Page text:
KUALA LUMPUR: International investors continued to dispose of local equities from Monday to Thursday last week but the value shrank to RM567.3 million from the RM906.0 million net disposed of between Monday and Friday in the preceding week.
For the period between July 20 and 23, local institutions recorded a net sell of RM6.9 million compared with a net buy of RM583.2 million for the whole of the previous week, while they disposed of RM234 million from July 20 to 23 against net buying of RM378.7 million previously.
Bank Islam Malaysia Bhd economist Adam Mohamed Rahim told Bernama that in comparison with ASEAN peers, Malaysia recorded the second-highest foreign net outflow of RM18.27 billion after Thailand on a year-to-date basis.
On Monday, he said, international funds took out RM110.8 million net worth of local equities, with the FTSE Bursa Malaysia KLCI (FBM KLCI) settling 0.4 per cent lower despite a record-breaking volume of 12.49 billion shares worth RM6.64 billion for the day.
"With more than 14 million COVID-19 infections recorded worldwide, share prices of major glove makers such as Top Glove, Supermax and Kossan remained the darling of investors and surged to new record highs supporting the Bursa Malaysia barometer index.
"However, Asian equities were mixed as investors cautiously eyed the European leaders summit discussions on the pandemic crisis and their new fiscal stimulus package agreement, ” he said.
Offshore investors upped the ante in their selling activity on Tuesday by offloading RM295.8 million net, the highest foreign net outflow since the middle of June, he noted.
The selloff followed remarks by US President Donald Trump which overshadowed an Oxford University report that their experimental coronavirus vaccine prompted a protective immune response in hundreds of people who got the shot in an early trial, he said.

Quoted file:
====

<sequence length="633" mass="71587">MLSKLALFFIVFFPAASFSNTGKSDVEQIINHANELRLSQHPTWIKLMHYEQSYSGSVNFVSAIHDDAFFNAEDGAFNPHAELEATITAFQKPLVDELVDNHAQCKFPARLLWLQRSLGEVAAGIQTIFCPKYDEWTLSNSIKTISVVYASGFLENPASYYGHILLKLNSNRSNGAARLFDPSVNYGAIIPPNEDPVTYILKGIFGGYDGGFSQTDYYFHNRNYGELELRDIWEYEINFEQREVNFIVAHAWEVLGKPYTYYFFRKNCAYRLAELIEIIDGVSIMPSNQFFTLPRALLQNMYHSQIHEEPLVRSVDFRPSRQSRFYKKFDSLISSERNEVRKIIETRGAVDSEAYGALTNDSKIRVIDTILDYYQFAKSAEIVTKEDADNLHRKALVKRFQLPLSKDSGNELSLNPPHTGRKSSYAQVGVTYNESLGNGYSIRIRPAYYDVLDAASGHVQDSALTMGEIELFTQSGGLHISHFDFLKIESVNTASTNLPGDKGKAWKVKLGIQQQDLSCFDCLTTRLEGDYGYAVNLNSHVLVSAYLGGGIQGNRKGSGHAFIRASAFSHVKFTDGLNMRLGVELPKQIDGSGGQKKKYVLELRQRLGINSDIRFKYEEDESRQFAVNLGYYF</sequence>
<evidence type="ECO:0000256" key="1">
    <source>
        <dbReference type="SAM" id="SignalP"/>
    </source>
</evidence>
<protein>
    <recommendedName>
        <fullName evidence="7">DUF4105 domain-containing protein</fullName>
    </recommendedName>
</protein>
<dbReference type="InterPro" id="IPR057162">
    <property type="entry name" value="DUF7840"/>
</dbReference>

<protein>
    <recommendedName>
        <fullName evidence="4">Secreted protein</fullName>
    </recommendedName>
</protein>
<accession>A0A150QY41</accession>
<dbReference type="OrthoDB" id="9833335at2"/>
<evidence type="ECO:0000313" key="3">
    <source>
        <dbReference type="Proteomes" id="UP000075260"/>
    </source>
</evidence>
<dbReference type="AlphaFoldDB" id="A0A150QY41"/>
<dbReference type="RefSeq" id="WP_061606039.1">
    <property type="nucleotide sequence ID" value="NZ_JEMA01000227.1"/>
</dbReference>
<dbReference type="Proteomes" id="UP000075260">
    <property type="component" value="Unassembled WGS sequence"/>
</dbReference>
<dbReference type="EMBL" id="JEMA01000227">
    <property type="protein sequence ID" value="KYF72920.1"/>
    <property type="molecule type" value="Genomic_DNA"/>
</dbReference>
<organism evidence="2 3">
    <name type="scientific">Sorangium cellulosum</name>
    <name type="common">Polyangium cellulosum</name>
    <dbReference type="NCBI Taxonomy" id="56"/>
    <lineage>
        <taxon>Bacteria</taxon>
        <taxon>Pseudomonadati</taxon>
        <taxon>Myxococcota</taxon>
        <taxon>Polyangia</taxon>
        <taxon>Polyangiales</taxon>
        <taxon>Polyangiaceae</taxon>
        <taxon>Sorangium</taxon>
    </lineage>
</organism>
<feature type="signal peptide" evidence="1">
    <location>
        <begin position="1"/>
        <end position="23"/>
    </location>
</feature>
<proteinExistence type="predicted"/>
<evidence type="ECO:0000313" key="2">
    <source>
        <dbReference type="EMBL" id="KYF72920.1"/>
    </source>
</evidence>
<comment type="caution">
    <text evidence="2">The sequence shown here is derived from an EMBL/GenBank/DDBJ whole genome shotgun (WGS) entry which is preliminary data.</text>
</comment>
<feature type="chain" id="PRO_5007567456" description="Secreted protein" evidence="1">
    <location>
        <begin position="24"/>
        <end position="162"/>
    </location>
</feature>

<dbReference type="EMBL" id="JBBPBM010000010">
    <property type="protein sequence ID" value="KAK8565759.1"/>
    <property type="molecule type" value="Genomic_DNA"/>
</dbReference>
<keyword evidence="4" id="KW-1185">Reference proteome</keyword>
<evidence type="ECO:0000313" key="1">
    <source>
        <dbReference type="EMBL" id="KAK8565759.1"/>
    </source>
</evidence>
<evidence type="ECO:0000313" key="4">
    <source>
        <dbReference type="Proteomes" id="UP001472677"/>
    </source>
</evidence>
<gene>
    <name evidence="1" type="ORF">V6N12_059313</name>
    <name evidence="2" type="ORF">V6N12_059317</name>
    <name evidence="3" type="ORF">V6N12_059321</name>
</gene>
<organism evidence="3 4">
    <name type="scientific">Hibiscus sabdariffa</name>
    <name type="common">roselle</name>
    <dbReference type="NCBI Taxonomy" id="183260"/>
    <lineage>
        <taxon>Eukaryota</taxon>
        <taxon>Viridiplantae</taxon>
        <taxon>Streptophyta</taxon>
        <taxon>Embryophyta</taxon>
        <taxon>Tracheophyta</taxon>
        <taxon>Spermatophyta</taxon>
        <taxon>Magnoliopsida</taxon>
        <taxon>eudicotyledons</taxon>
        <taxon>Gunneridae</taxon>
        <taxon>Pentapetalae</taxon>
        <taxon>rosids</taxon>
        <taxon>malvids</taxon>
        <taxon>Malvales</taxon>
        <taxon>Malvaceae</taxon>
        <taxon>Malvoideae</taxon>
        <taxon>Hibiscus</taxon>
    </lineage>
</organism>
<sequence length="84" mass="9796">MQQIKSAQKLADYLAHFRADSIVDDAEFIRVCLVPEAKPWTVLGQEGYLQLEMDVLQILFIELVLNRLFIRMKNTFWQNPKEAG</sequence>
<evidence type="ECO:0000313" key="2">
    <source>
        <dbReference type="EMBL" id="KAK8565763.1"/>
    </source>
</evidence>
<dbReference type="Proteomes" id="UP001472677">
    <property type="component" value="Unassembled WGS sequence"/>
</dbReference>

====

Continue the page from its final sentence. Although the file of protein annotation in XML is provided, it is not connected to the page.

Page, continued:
On Wednesday, Adam said, foreign net outflows dwindled to RM137.3 million with Asian stock markets including Bursa Malaysia wobbling after Beijing reported it had been ordered to close its consulate in Houston within 72 hours.
The US reportedly said the consulate was ordered to be closed "to protect American intellectual property", among other concerns.
The momentum in foreign net selling activity slowed down further to RM23.4 million on Thursday, coinciding with the local bourse’s rally to close 1.2 per cent higher to breach 1,600 points, he noted.
He observed that the local market was supported by a surge in Malaysian pharmaceutical shares such as Pharmaniaga and Duopharma Biotech earlier in the week, as efforts to develop the COVID-19 vaccine showed early promise.
"This was due to both companies being chosen by the Malaysian government to fill and finish the vaccine once it has been found and procured by the country, ” he said.
Adam added that trading volume has been high lately as investors including retail investors with more skewed towards allocating their cash into equities following the recent cut in the Overnight Policy Rate. - Bernama
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